Woman sitting on a grey couch gazing out the window wondering if she has hearing loss.

Your last family dinner was disheartening. It wasn’t because of family drama (this time). No, the cause of the stress was simple: it was loud, and you couldn’t hear anything. So you didn’t get the chance to ask about Dave’s new cat or Sally’s new job. It was difficult. You try to play it off as if the acoustics of the room are the problem. But you can’t totally dismiss the possibility that maybe your hearing is starting to go bad.

It’s not usually recommended to self diagnose hearing loss because it’s incredibly challenging to do. But there are some early red flags you should watch for. When enough red flags show up, it’s time to contact us for a hearing assessment.

Hearing loss’s early signs

Most of the symptoms of hearing loss are subtle. But you might be dealing with hearing loss if you can connect with any of the items on this list.

Some of the most common early signs of hearing loss may include:

  • Normal sounds seem unbearably loud. It’s one of the more unusual early warning signs linked to hearing loss, but hyperacusis is common enough that you might find yourself encountering its symptoms. If you are having this problem, especially if it lingers, it’s time for a hearing test.
  • A friend notices that your media devices are getting progressively louder. Maybe you keep cranking the volume up on your cell phone. Or maybe, you have your TV volume turned up to max. Normally, you’re not the one that observes the loud volume, it’s your children, possibly your neighbor, or your friends.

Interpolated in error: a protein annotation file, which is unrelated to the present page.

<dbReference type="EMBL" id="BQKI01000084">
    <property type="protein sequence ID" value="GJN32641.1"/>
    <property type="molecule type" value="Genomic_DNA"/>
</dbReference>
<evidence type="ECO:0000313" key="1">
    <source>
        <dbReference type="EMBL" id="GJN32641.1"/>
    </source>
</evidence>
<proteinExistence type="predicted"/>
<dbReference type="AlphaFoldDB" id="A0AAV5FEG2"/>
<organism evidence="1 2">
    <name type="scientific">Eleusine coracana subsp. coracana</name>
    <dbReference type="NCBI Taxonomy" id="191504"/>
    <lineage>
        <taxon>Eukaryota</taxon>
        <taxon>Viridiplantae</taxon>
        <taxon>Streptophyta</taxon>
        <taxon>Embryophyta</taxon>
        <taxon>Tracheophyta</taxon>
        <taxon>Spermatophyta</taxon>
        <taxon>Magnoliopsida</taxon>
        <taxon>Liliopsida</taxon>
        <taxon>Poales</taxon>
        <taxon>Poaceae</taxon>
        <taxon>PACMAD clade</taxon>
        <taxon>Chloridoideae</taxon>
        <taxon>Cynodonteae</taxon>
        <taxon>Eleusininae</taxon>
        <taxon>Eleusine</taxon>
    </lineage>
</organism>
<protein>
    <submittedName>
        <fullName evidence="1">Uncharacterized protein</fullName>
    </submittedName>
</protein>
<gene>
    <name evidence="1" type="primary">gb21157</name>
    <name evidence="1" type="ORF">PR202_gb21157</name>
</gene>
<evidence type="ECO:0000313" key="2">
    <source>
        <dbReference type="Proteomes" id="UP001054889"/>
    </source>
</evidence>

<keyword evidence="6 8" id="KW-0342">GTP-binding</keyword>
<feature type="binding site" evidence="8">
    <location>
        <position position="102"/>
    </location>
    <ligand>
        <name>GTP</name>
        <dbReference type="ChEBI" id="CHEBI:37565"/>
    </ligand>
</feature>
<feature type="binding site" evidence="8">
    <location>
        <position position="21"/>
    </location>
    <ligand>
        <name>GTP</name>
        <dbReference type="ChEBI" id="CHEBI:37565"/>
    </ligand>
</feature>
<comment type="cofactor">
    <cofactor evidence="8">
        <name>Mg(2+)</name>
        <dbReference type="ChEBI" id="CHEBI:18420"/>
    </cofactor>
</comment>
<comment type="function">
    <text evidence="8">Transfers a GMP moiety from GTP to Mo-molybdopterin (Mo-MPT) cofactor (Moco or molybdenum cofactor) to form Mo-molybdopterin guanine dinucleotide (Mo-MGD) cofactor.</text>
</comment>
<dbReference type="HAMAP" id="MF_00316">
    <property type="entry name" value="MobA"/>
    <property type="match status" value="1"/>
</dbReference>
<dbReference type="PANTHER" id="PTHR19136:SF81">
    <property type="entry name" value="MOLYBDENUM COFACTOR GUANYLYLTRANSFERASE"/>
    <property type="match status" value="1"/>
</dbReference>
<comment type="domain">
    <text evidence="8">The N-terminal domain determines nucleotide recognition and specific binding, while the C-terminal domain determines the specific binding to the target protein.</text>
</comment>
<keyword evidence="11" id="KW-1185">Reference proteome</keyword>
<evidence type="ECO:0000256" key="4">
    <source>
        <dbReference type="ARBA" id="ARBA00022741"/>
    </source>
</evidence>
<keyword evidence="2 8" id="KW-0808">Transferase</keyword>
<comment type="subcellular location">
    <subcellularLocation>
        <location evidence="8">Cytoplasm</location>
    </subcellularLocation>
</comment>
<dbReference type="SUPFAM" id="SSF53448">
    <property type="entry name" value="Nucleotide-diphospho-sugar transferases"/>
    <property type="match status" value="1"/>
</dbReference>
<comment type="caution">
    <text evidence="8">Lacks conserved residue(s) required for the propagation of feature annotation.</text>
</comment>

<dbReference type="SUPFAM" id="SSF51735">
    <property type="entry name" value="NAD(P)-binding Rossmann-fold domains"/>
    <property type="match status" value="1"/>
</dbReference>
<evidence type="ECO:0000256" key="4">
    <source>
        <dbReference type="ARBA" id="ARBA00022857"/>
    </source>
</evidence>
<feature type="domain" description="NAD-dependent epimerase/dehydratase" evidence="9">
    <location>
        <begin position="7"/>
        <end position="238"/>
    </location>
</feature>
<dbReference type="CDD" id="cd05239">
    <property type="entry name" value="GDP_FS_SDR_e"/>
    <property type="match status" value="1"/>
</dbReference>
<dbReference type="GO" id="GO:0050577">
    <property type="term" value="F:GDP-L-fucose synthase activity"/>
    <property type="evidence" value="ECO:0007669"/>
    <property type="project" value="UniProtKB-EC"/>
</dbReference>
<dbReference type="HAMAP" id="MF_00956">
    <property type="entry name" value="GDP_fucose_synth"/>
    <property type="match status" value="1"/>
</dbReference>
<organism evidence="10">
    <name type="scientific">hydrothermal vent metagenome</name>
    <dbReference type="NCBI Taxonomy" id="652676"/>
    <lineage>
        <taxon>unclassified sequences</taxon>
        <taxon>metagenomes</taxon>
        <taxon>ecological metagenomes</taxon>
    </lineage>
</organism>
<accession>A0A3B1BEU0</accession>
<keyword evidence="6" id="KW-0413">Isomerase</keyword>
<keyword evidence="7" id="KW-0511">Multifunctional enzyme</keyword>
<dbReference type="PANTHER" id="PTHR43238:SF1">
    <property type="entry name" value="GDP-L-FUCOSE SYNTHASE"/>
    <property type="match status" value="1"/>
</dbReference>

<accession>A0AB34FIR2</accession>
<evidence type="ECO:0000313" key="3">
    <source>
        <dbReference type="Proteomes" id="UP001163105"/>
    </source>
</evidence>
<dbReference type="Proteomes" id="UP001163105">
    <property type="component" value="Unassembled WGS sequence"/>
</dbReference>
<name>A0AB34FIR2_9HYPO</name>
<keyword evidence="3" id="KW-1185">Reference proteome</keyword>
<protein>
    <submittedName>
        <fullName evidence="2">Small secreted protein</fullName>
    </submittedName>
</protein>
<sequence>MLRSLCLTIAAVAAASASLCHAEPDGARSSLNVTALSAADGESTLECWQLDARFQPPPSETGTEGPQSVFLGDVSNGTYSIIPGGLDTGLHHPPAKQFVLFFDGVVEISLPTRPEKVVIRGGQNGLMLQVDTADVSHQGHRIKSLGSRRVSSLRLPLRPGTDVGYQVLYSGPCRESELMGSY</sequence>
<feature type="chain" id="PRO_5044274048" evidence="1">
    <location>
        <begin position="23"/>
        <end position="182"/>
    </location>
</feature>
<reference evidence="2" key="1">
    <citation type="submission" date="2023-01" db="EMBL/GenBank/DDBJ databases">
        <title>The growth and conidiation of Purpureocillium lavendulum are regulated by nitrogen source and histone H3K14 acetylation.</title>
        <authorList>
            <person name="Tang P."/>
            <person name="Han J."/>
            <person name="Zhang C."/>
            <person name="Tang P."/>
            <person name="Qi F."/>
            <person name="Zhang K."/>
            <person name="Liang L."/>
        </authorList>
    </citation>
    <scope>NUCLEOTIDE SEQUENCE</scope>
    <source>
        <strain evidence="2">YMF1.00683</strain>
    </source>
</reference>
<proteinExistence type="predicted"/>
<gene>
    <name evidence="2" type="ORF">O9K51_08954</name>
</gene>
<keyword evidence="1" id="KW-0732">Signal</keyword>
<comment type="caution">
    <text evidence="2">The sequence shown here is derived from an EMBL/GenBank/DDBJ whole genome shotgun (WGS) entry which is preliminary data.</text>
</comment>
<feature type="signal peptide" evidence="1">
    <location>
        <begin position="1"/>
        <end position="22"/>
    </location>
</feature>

• You have difficulty hearing high-pitched sounds. Maybe you just realized your teapot was whistling after five minutes. Or maybe, you never even notice the doorbell ringing. Early hearing loss is typically most apparent in particular (and often high-pitched) frequencies of sound.
  • You frequently need people to repeat what they said. If you find yourself asking multiple people to talk slower, talk louder, or repeat what they said, this is particularly true. You may not even recognize you’re making such frequent requests, but it can definitely be an early sign of diminishing hearing.
  • You’re suddenly finding it difficult to hear when you’re talking on the phone: You might not talk on the phone as often as you once did because you use texting fairly often. But if you’re having trouble understanding the phone calls you do receive (even with the volume turned all the way up), you may be confronting another red flag for your hearing.
  • You hear ringing in your ears: This ringing (it can actually be other noises too) is known as tinnitus. If you have ringing or other chronic sounds in your ears, a hearing test is your best bet because tinnitus, though it’s often an early warning of hearing impairment, can also indicate other health problems.
  • Specific words are difficult to understand. This warning sign usually shows up because consonants are starting to sound alike, or at least, becoming harder to distinguish. Normally, it’s the sh- and th- sounds that are muffled. But another common example is when the “s” and “f” sounds get mixed up.
  • When you’re in a crowded loud place, you have difficulty following conversations. This is precisely what happened during the “family dinner” example above, and it’s often an early signal of trouble with hearing.

Next up: Take a test

You may have one or more of these early warnings but the only real way to determine the health of your hearing is to get a hearing assessment.

You might be experiencing hearing loss if you are experiencing any one of these symptoms. A hearing assessment will be able to reveal what degree of impairment, if any, exists. And then you’ll be better equipped to find the correct treatment.

This will help you have a much more enjoyable time at that next family get-together.

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The site information is for educational and informational purposes only and does not constitute medical advice. To receive personalized advice or treatment, schedule an appointment.

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